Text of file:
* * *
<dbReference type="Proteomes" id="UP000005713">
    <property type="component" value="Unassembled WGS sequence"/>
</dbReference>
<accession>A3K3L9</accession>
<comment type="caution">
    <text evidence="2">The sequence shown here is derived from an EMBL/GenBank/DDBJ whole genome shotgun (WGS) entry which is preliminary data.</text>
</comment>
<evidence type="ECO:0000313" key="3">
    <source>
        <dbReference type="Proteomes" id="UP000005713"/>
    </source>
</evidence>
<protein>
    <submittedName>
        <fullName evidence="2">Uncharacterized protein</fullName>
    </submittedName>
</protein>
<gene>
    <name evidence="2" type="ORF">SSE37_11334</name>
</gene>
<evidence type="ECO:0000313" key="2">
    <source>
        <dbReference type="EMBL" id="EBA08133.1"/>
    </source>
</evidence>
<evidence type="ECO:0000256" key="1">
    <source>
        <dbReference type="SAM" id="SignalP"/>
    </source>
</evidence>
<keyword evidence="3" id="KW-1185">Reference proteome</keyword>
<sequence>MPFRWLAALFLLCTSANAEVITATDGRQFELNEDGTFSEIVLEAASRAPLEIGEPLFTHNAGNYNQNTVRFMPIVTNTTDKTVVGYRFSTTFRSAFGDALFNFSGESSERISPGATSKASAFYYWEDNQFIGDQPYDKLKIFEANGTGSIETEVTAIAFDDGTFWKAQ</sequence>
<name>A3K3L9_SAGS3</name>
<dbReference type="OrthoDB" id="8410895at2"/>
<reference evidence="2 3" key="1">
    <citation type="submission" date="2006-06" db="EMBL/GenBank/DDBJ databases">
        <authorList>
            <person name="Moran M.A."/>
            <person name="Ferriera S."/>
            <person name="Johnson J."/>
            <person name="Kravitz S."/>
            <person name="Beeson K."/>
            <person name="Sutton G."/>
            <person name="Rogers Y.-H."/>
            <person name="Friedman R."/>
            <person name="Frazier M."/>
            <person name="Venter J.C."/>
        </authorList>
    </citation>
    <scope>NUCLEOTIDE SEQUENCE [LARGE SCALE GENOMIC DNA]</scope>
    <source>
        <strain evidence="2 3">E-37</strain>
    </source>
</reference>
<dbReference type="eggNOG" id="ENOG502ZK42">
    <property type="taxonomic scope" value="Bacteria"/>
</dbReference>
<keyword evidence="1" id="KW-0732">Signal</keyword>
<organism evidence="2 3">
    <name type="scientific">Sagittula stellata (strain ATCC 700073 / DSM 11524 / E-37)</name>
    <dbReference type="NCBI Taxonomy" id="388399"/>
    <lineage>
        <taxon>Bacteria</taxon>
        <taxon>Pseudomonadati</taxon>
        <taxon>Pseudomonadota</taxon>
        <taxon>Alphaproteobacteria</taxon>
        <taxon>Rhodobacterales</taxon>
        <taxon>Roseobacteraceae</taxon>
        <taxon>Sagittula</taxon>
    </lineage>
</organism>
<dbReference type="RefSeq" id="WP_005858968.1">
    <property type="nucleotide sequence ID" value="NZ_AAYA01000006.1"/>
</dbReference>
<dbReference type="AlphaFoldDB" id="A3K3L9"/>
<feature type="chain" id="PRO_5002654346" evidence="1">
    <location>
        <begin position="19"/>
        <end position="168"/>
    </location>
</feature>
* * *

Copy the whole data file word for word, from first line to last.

<dbReference type="Proteomes" id="UP000005713">
    <property type="component" value="Unassembled WGS sequence"/>
</dbReference>
<accession>A3K3L9</accession>
<comment type="caution">
    <text evidence="2">The sequence shown here is derived from an EMBL/GenBank/DDBJ whole genome shotgun (WGS) entry which is preliminary data.</text>
</comment>
<evidence type="ECO:0000313" key="3">
    <source>
        <dbReference type="Proteomes" id="UP000005713"/>
    </source>
</evidence>
<protein>
    <submittedName>
        <fullName evidence="2">Uncharacterized protein</fullName>
    </submittedName>
</protein>
<gene>
    <name evidence="2" type="ORF">SSE37_11334</name>
</gene>
<evidence type="ECO:0000313" key="2">
    <source>
        <dbReference type="EMBL" id="EBA08133.1"/>
    </source>
</evidence>
<evidence type="ECO:0000256" key="1">
    <source>
        <dbReference type="SAM" id="SignalP"/>
    </source>
</evidence>
<keyword evidence="3" id="KW-1185">Reference proteome</keyword>
<sequence>MPFRWLAALFLLCTSANAEVITATDGRQFELNEDGTFSEIVLEAASRAPLEIGEPLFTHNAGNYNQNTVRFMPIVTNTTDKTVVGYRFSTTFRSAFGDALFNFSGESSERISPGATSKASAFYYWEDNQFIGDQPYDKLKIFEANGTGSIETEVTAIAFDDGTFWKAQ</sequence>
<name>A3K3L9_SAGS3</name>
<dbReference type="OrthoDB" id="8410895at2"/>
<reference evidence="2 3" key="1">
    <citation type="submission" date="2006-06" db="EMBL/GenBank/DDBJ databases">
        <authorList>
            <person name="Moran M.A."/>
            <person name="Ferriera S."/>
            <person name="Johnson J."/>
            <person name="Kravitz S."/>
            <person name="Beeson K."/>
            <person name="Sutton G."/>
            <person name="Rogers Y.-H."/>
            <person name="Friedman R."/>
            <person name="Frazier M."/>
            <person name="Venter J.C."/>
        </authorList>
    </citation>
    <scope>NUCLEOTIDE SEQUENCE [LARGE SCALE GENOMIC DNA]</scope>
    <source>
        <strain evidence="2 3">E-37</strain>
    </source>
</reference>
<dbReference type="eggNOG" id="ENOG502ZK42">
    <property type="taxonomic scope" value="Bacteria"/>
</dbReference>
<keyword evidence="1" id="KW-0732">Signal</keyword>
<organism evidence="2 3">
    <name type="scientific">Sagittula stellata (strain ATCC 700073 / DSM 11524 / E-37)</name>
    <dbReference type="NCBI Taxonomy" id="388399"/>
    <lineage>
        <taxon>Bacteria</taxon>
        <taxon>Pseudomonadati</taxon>
        <taxon>Pseudomonadota</taxon>
        <taxon>Alphaproteobacteria</taxon>
        <taxon>Rhodobacterales</taxon>
        <taxon>Roseobacteraceae</taxon>
        <taxon>Sagittula</taxon>
    </lineage>
</organism>
<dbReference type="RefSeq" id="WP_005858968.1">
    <property type="nucleotide sequence ID" value="NZ_AAYA01000006.1"/>
</dbReference>
<dbReference type="AlphaFoldDB" id="A3K3L9"/>
<feature type="chain" id="PRO_5002654346" evidence="1">
    <location>
        <begin position="19"/>
        <end position="168"/>
    </location>
</feature>